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ON THE AGENDA: Himalayan catastrophe and the economics of reproductive health

Source: Thomson Reuters Foundation - Mon, 15 Jul 2013 16:32 GMT
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Posters of missing people, caused by the flash floods and landslides, are placed on a gate as an Indian Air Force helicopter lands at a base in Dehradun, in the Himalayan state of Uttarakhand, June 26, 2013. REUTERS/Danish Siddiqui
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A sneak peek at what’s on our radar this week…

It’s been a month since the heaviest rainfall on record lashed India’s Himalayan region of Uttarakhand, forcing glacier lakes and rivers to overflow and inundate towns and villages. Authorities say the almost 6,000 people registered as missing are now “presumed dead”. That makes the disaster the deadliest ever in the Himalayas.

Our South Asia correspondent, Nita Bhalla, has taken considerable risk to travel to the epicentre of an emergency dubbed the “Himalayan tsunami”. Conditions permitting, she’ll be reporting from there all week.

Her first dispatch comes from the town of Dehradun, where the painful search for the thousands of missing continues for families who refuse to give up hope. On Tuesday, Nita will examine the challenges of distributing aid to hundreds of villages that have been cut off by landslides in the mountainous region, where heavy rains are still hampering work.

Later she’ll explore how environmental destruction of the Himalayas has contributed to the disaster through the building of dams, unregulated construction and deforestation. Expect also blogs, exclusive pictures and a video talking point from the scene. In other words, comprehensive coverage of this most under-reported of crises.

Two thousand miles away in Southeast Asia, another under-reported crisis has been unfolding in obscurity. We’ll have a special multimedia report on the plight of the Rohingya – stateless Muslims who have fled violence in Myanmar for the relative safety of surrounding countries.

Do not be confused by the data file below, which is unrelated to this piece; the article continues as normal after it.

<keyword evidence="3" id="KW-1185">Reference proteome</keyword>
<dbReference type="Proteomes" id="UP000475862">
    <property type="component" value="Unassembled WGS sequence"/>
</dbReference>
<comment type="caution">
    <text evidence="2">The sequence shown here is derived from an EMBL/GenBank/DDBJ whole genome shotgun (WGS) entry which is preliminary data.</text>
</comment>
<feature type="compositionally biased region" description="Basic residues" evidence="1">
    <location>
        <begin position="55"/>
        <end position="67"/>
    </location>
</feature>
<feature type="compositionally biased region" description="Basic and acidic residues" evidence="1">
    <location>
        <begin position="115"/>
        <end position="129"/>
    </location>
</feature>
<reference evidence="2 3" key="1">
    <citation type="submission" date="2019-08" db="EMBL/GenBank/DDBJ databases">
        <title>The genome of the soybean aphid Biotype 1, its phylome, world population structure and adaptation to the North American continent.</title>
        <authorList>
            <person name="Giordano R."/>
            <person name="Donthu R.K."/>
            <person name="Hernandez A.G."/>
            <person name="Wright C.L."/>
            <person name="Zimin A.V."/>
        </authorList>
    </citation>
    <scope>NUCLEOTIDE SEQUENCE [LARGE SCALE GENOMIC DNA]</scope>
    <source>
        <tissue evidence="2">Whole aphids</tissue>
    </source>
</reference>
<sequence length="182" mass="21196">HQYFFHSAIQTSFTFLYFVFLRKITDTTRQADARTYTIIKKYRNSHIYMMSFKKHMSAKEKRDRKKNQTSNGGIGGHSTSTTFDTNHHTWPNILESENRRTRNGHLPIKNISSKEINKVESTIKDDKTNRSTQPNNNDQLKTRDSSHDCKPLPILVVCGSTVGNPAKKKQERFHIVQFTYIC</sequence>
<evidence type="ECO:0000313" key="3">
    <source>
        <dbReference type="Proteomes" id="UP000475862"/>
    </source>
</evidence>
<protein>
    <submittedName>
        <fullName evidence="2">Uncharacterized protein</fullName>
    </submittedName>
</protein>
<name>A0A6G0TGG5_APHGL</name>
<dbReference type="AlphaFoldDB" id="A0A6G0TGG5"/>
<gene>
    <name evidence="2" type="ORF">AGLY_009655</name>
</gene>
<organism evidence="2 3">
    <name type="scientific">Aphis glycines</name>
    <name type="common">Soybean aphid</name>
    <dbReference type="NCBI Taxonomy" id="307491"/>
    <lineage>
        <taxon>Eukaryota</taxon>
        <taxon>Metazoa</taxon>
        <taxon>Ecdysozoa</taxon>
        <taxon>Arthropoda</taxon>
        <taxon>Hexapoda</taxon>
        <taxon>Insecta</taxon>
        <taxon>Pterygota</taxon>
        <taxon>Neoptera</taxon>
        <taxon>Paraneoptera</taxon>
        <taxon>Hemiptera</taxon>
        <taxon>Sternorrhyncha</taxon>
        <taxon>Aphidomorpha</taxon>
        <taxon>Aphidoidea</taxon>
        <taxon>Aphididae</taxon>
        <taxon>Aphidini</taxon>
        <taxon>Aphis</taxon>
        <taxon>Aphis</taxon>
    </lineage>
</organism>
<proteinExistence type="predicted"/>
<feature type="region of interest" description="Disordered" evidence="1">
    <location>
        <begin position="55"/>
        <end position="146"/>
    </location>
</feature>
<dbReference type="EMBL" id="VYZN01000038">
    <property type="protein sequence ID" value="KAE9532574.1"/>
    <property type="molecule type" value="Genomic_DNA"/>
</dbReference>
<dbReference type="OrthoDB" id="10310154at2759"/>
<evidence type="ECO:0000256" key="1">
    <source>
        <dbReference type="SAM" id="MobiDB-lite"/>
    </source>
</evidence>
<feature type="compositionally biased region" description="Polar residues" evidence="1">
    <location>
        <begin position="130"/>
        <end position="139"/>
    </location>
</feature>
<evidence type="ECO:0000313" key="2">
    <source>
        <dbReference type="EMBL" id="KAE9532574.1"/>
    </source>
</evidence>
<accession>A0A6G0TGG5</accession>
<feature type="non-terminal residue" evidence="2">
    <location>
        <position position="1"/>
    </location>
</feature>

I say relative because life in exile can be dangerous and deadly. Many Rohingya end up trafficked into slavery. Others perish on rickety ships. Sickness and malnutrition are widespread. We’ll provide an intimate look at life for one of the world’s most marginalised people.

On Wednesday, we’ll shine a light on reproductive health – and the high cost of ignoring it. A relatively modest investment in women’s sexual and reproductive health can yield stunningly high returns in both the physical and economic health of a nation. So why aren’t more countries making it a priority?

Women’s Rights Editor Lisa Anderson will be chairing Sex, Money and Birth Control, an online event jointly organised by Thomson Reuters Foundation and the World Bank. Be sure to tune in at 10 a.m EST/3 p.m. BST on July 17. You can submit comments or questions to our panellists using the Twitter hashtag #reprohealthinvest. Look out also for a video talking point on the subject from Astrid Zweynert and a “five facts” info-graphic on reproductive health.

Finally, we’ll put humanitarian aid funding under the microscope this week. Megan Rowling will be scrutinising just how much (or little) aid money goes to the most vulnerable people. She’ll also be investigating how work is progressing on a new set of standards to make sure aid agencies are accountable and effective.

Stay tuned for this and much more.

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